Yes, the American government’s efforts to raise our children’s reading and math levels are valid. Without a solid understanding of these elementary skills, a child will most likely be unable to progress to higher education. But how will he/she fare in the longer run? By obsessing over standardized test scores, we may be putting blinders on our children, denying them the stimulants that ignite their curiosity. A country--in or out of a recession--thrives on creativity. New ideas formulate new jobs and new industries, ensuring that our country not only stays afloat but enabling us to make discoveries. If we restrain our children’s academic focus, we subsequently are limiting the growth and prosperity of our country’s future.
In trying to figure out what should define American education, let’s take a look at our options:
Since the No Child Left Behind Act of 2001, the U.S. government has focused on yearly statistics to determine the success of children’s education. Government officials have set a goal for every American student to reach grade level reading and math scores by 2014. But as of December 2011, half of the country’s schools failed to reach these standards. Even if it is possible to eventually reach this quantitative standard, it may not be a good use of our time. Many states have already concluded that the NCLB does not match their educational aims, and they in turn are pursuing waivers to the act.
In addition to the recession, the government’s fixation with reading and math scores has stripped art, music, and other specialized departments from our nation’s schools. By replacing cultural and recreational activities with a focus on basic skills, are we actually doing the children a favor? Secretary of Education, Arne Duncan argues, “when you eliminate extra curriculars and art and P.E. and music, you absolutely hurt your children and ultimately you hurt your state.” We need to integrate the importance of raw curiosity into the curriculum. Motivating a child to pursue his/her interests is far more beneficial than forcing skill sets on unwilling students. We nourish our youth’s enthusiasm for it will spawn far greater results than those measured by test scores.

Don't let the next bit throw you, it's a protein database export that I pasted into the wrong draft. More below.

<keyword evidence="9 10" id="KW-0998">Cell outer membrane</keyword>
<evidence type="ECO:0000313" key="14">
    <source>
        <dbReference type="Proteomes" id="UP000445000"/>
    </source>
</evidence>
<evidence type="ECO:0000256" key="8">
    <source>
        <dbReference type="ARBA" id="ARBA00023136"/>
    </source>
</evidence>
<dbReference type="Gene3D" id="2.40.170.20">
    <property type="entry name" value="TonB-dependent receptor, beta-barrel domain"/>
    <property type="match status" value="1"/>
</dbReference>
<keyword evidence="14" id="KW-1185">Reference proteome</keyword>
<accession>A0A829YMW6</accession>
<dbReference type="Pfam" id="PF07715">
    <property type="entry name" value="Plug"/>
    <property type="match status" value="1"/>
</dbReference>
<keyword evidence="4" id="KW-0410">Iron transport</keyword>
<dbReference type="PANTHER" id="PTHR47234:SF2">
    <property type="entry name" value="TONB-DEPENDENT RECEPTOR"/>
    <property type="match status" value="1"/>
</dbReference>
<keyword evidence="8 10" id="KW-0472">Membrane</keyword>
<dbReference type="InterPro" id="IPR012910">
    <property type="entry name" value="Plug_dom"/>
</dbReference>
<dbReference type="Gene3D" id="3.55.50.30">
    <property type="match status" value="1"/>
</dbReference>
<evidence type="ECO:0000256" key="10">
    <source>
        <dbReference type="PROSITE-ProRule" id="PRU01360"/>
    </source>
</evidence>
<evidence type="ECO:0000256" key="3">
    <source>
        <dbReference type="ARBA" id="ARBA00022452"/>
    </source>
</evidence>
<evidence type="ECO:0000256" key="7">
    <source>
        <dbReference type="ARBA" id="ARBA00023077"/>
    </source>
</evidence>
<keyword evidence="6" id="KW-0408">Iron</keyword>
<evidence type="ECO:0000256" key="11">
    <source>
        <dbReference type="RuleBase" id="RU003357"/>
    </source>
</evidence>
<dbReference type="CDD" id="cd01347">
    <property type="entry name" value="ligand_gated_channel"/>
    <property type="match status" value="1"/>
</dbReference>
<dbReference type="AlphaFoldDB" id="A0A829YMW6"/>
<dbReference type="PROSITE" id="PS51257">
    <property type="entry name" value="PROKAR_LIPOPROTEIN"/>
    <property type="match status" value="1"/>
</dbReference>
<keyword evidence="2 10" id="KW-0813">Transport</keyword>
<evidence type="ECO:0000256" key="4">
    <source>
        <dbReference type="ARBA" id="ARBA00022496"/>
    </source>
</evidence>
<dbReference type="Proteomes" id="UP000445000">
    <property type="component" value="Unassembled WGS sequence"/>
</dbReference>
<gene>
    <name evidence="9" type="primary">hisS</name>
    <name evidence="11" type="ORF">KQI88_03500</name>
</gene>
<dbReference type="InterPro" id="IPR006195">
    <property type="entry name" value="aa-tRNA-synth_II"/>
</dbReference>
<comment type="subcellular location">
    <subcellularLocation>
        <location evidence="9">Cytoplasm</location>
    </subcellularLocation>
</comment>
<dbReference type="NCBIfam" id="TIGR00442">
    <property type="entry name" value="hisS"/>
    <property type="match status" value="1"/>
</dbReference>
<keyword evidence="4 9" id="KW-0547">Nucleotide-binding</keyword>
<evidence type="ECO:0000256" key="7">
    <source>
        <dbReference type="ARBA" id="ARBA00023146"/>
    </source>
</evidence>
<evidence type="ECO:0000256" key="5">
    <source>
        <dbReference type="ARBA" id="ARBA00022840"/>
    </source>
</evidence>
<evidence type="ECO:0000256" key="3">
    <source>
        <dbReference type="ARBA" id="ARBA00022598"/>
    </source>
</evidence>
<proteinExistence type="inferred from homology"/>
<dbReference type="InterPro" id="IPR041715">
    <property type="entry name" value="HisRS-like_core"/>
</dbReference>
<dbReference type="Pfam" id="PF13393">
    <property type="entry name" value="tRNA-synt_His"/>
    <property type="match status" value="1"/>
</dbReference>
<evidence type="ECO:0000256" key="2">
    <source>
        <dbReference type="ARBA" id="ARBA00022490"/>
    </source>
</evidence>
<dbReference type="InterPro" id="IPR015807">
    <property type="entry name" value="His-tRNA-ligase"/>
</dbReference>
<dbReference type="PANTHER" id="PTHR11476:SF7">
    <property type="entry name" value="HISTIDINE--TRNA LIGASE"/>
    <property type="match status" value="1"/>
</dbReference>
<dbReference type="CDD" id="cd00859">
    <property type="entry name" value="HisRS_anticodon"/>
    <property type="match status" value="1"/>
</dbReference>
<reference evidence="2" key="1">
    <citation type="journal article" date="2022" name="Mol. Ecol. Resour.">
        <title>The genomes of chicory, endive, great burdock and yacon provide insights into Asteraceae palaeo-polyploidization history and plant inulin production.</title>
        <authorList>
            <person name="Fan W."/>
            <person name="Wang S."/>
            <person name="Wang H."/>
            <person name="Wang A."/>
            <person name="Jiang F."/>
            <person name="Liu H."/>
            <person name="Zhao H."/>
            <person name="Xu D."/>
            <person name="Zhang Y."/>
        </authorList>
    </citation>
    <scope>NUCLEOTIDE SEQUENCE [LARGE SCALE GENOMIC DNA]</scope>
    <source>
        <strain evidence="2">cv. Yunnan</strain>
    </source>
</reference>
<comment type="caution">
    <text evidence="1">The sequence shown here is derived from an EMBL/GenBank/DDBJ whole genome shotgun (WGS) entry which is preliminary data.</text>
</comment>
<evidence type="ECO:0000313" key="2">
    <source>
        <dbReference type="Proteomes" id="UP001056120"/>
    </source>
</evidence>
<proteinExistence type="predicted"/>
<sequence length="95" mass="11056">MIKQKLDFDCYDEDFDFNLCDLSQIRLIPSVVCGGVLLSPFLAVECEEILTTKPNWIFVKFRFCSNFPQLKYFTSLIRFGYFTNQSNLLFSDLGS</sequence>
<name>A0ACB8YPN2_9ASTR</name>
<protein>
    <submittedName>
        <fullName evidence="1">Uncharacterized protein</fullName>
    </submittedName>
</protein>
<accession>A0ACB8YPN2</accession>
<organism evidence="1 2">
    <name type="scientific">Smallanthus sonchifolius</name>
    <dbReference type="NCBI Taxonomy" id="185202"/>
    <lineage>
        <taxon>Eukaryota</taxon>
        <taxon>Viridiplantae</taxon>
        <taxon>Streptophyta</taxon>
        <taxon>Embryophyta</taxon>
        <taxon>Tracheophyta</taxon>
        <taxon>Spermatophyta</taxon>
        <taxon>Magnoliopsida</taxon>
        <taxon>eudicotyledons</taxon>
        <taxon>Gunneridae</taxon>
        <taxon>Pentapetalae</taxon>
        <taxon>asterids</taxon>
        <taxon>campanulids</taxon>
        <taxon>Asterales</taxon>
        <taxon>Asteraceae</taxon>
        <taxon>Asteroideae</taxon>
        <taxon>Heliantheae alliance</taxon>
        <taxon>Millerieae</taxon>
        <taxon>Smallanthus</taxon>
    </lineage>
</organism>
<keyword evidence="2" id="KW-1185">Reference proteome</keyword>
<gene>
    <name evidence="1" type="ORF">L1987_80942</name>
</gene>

Awareness of Surroundings
“Don’t ever let school get in the way of education” said one mother to another. It was a crisp winter day and snow had blanketed the town overnight. The first mother had dressed her children in snow gear and was excited to share her passion for the outdoors with her children. On the contrary, the second mother feared missing a day of reading and math classes was one day too many. But when comparing the sublime, snowy mountainside to arithmetic exercises, which will inspire a child more?
By simply observing her surroundings, one student at the Royal College of Art imagined a way to improve the world around her. Ariane Prin witnessed loads of waste exiting RCA’s art rooms and cafeterias every day. “I believe design is about exploring the social and natural opportunities around us, taking advantage of every situation by connecting human activities with environmental principles.” With such an optimistic mindset, Prin soon invented a way to break down these scraps of clay and flour and recycle them into tools used by every student both today and in the future: pencils. Let us look to this innovative artist for inspiration.
As some voices in the United States have already expressed, it is pertinent that we re-assess our definition and approach to education. We must get our hands off of the calculators and our heads out of the computer data. After all, it was Albert Einstein who said, “Everything that can be counted does not necessarily count; everything that counts cannot necessarily be counted.” Instead, we need to breathe in our surroundings and listen to our instinctive yearnings. By fostering our children’s fervor, they will learn to direct their own education and, finally, our future.
Guest Contributor: Burgess Rice